The Suntech Kaname is a premium quality keiryu rod, made in Japan by a company that specializes in long rods. Suntech is known primarily for their ayu rods, but they also make truly excellent keiryu rods.
I got a Kaname 2H 63 several years ago and from the very beginning have absolutely loved the rod. At the time, I wasn't sure anyone would want a rod that long and decided not to import them. Of course, when I first got a 12' tenkara rod, back in 2008, I felt the exactly the same way. Boy was I wrong on that one.
In the past year, more people have become convinced of two things. First, they've realized that a longer rod really does offer significant advantages. A lot of people have told me that my "long rod - short line" essays have really opened their eyes to the benefits. Most of them are fishing with 4.5m rods, but I'm getting more and more questions about 5.4 and 6.3 meter rods.
Second, they have also discovered that keiryu fishing as it is done in Japan is interesting, challenging, very productive and just a lot of fun. That is something I have been more than a little nervous about. I was concerned that writing about fishing with bait (which is how the rods are used in Japan) might trigger a backlash among fly fishing purists, but at least to date I haven't noticed any.
If anything, it has been the opposite. People that had never mentioned it before are coming forward and saying that they occasionally fish with bait. A couple have said that now they've tried keiryu fishing, they'll probably concentrate on it rather than tenkara in the future.
Of course, the incredibly successful evening that Craig Thoreson and I had at last year's Midwest Tenkara Fest with our keiryu rods has greatly increased the interest in keiryu fishing in general and long rods in particular.
One of the things I particularly like about the Kaname rods is that
they are versatile - not in the sense of multiple lengths, because they
are not zoom rods, but in the sense that you can do both tenkara and
keiryu fishing with them. (I think I just offended tenkara purists and keiryu purists BOTH.)
The Suntech Kaname 2H 63 casts a size 3 tenkara line so well you might think it was designed for it. Someone who does not and will not ever fish with bait can still find an awful lot to like with the Suntech Kaname rods.
The greater length of the rods compared to tenkara rods opens large rivers to tenkara techniques. Tenkara anglers in the US fish large rivers now, but there is a lot of the river that they can't fish - or can't fish effectively. "Long line tenkara" does extend the reach of a tenkara rod, but it is almost exclusively a technique for fishing across and down, using the force of the current against the fly to keep the line taught.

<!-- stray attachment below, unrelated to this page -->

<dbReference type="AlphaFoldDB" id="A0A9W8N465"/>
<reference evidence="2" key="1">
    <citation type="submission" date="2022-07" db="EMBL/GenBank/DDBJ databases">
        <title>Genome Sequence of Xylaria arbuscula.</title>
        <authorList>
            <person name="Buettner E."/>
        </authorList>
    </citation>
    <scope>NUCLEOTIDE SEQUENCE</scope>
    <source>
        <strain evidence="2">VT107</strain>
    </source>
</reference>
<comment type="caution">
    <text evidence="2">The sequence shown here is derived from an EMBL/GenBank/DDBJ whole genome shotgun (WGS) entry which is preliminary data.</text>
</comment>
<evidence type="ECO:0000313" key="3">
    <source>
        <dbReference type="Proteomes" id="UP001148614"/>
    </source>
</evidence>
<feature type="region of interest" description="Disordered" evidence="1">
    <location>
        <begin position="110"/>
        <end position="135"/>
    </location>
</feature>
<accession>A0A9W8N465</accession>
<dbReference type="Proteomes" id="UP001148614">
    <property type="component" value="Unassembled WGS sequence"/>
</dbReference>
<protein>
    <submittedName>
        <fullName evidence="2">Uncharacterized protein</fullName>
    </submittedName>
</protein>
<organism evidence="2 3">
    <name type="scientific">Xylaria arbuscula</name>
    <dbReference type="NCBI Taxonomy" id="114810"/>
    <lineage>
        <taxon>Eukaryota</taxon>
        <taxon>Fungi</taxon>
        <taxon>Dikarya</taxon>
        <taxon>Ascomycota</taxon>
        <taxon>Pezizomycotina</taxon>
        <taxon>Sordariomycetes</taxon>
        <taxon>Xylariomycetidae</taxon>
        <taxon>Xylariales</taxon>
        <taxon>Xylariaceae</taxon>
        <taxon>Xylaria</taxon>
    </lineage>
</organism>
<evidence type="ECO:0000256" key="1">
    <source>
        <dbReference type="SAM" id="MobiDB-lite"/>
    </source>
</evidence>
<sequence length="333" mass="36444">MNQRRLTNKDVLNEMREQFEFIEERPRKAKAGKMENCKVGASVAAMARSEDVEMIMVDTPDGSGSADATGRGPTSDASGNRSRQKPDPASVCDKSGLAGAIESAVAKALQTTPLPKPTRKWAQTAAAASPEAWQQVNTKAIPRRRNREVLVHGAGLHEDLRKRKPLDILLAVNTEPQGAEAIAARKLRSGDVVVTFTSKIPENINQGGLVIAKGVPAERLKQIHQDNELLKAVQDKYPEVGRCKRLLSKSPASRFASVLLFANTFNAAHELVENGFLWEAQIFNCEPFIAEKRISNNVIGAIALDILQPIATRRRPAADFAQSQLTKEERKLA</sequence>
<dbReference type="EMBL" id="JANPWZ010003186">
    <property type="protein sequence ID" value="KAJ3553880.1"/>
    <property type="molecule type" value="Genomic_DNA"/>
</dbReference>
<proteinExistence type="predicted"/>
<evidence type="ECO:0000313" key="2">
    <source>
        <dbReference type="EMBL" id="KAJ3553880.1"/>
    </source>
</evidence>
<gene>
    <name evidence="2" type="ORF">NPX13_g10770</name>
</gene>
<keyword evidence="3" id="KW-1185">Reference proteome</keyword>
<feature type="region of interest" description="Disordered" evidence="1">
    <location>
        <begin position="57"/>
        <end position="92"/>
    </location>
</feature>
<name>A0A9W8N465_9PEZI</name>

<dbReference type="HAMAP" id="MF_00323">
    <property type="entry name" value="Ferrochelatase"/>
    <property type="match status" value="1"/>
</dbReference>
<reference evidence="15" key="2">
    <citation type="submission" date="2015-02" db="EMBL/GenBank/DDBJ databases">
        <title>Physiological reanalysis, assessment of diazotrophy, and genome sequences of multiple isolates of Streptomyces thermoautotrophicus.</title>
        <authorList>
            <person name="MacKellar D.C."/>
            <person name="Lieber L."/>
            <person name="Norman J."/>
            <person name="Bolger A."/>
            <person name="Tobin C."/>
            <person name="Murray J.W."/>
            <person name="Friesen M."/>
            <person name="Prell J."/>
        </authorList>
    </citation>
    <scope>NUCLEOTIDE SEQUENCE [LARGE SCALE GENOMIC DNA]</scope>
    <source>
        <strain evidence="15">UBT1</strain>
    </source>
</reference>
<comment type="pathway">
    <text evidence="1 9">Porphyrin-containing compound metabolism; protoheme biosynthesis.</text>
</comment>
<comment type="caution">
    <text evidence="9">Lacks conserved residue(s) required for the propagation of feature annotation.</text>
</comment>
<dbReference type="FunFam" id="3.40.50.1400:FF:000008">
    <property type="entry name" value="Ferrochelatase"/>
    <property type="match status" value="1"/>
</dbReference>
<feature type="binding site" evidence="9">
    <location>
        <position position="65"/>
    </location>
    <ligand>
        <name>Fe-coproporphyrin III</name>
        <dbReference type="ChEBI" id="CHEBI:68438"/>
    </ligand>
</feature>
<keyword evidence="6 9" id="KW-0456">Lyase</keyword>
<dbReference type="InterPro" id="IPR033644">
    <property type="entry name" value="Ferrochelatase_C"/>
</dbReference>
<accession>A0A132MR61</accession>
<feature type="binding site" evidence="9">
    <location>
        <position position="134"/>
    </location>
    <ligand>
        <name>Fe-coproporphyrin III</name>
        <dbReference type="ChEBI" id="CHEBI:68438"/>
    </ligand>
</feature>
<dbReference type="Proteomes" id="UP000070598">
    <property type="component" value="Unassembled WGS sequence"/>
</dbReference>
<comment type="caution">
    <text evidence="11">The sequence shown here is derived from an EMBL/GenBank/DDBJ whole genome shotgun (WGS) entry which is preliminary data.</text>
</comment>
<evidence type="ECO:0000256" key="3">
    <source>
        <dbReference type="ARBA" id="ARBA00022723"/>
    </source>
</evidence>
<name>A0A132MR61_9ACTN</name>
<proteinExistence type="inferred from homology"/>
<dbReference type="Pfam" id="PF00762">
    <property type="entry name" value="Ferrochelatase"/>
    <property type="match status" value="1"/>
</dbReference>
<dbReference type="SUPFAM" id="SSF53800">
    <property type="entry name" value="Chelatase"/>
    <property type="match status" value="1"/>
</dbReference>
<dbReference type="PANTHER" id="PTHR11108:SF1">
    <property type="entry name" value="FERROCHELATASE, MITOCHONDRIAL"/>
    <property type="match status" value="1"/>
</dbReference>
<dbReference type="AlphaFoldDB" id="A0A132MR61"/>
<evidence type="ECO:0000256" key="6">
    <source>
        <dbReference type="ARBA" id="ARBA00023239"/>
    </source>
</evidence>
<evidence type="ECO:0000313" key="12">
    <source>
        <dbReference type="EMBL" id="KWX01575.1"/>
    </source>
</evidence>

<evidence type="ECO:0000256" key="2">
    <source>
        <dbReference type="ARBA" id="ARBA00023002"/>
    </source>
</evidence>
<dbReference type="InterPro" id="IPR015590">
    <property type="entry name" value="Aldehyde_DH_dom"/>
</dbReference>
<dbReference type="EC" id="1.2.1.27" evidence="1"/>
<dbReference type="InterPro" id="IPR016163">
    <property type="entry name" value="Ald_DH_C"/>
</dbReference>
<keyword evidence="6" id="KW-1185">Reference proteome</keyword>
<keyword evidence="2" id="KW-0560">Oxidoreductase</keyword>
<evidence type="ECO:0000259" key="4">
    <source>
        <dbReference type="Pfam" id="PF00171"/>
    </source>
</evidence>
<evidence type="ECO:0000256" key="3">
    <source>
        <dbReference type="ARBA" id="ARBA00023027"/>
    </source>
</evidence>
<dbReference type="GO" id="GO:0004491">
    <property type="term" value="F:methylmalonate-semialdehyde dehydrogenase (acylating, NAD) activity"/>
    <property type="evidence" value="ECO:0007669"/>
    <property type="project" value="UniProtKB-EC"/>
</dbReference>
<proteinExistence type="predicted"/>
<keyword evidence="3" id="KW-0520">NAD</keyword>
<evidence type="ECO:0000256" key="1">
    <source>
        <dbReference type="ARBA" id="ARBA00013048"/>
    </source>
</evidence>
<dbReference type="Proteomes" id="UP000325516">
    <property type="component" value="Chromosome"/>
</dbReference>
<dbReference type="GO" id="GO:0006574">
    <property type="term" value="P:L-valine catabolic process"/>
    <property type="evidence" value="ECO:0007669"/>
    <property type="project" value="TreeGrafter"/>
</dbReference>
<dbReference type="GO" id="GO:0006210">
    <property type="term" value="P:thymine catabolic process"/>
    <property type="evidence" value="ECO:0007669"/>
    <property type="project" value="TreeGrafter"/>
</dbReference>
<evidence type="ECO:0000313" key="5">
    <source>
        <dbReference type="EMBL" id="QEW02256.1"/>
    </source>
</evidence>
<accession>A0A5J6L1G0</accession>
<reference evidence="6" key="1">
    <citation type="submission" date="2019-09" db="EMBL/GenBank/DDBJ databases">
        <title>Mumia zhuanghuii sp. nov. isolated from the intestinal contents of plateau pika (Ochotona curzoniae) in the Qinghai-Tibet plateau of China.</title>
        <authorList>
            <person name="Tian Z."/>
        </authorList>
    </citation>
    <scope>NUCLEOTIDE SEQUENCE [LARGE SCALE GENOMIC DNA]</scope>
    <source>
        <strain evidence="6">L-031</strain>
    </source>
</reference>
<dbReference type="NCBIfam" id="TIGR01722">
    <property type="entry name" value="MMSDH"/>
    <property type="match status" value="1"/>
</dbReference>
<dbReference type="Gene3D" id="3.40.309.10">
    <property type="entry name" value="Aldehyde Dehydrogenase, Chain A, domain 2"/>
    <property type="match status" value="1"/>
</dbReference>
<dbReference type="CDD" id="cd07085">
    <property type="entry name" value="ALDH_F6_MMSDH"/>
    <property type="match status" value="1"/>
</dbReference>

With long line tenkara, though, you can't keep the line off the water when fishing upstream and you will have to start hand lining a fish long before the fish is ready to come in. If you are catching the 9-10" fish they catch in Japan, that poses no problem. If you hook a 19-20" fish, though, which is a definite possibility in most of our larger rivers, it is no longer an easy undertaking.
If you want to fish upstream or up and across on big water, you'll want a longer rod, not just a longer line. To get the truly outstanding drag free drifts that are possible with tenkara rods, you cannot use long lines. If you use a long rod, rather than a long line, you can get those fantastic drifts further away.
If you use an even
shorter line, with the line plus tippet several feet shorter than the rod, you would fish at distances you could fish with a
long tenkara rod, but you could do it better with much better drifts. I recently had my best day ever on a stream I fish a lot - and I put that down to using a short line and a Killer Bug with a Suntech Kaname 63.
The Suntech 63 has an
action that is about what a tenkara angler would expect from a 20' mid flex tenkara rod.
It is neither particularly stiff nor particularly whippy (I do not have
the capability of doing penny measurements on rods this long). The rod is much more mid flex than most of the other keiryu rods of that length that I have fished with. The Daiwa Kiyose 53M and Nissin Air Stage (keiryu) 53 and 62 are more tip flex (especially the Air Stage). The Nissin 2-Way 540 and 620ZX are also mid flex rods, but are much heavier. The relatively new Suntech Kieryu Sawanobori 63 is a bit more mid flex than the Kaname and feels just a bit stiffer overall.
The Kaname is
for tippets up to 5X, which puts it squarely in the tenkara range. The
largest fish I have caught with it was only 15-16", but I would
not doubt that it could handle fish that are considerably larger. I
wouldn't fish for steelhead with it, and there are beefier rods I would
use instead of the Kaname for carp, but I certainly wouldn't shy away
from any trout you could catch with a tenkara rod.
comes in a 54 (5.3 meters) and a 72 (7.1 meters). I haven't seen the 72 but I've had one Kaname
2H 54 in stock. It has a very different feel than the 63. It is
noticeably lighter and feels like it has a much lower swing weight.
When casting, a long rod's own inertia helps to load
the rod. The Kaname 54 is light enough that it doesn't feel like there
is that much inertia. That, plus the tip flex design makes the rod feel noticeably stiffer when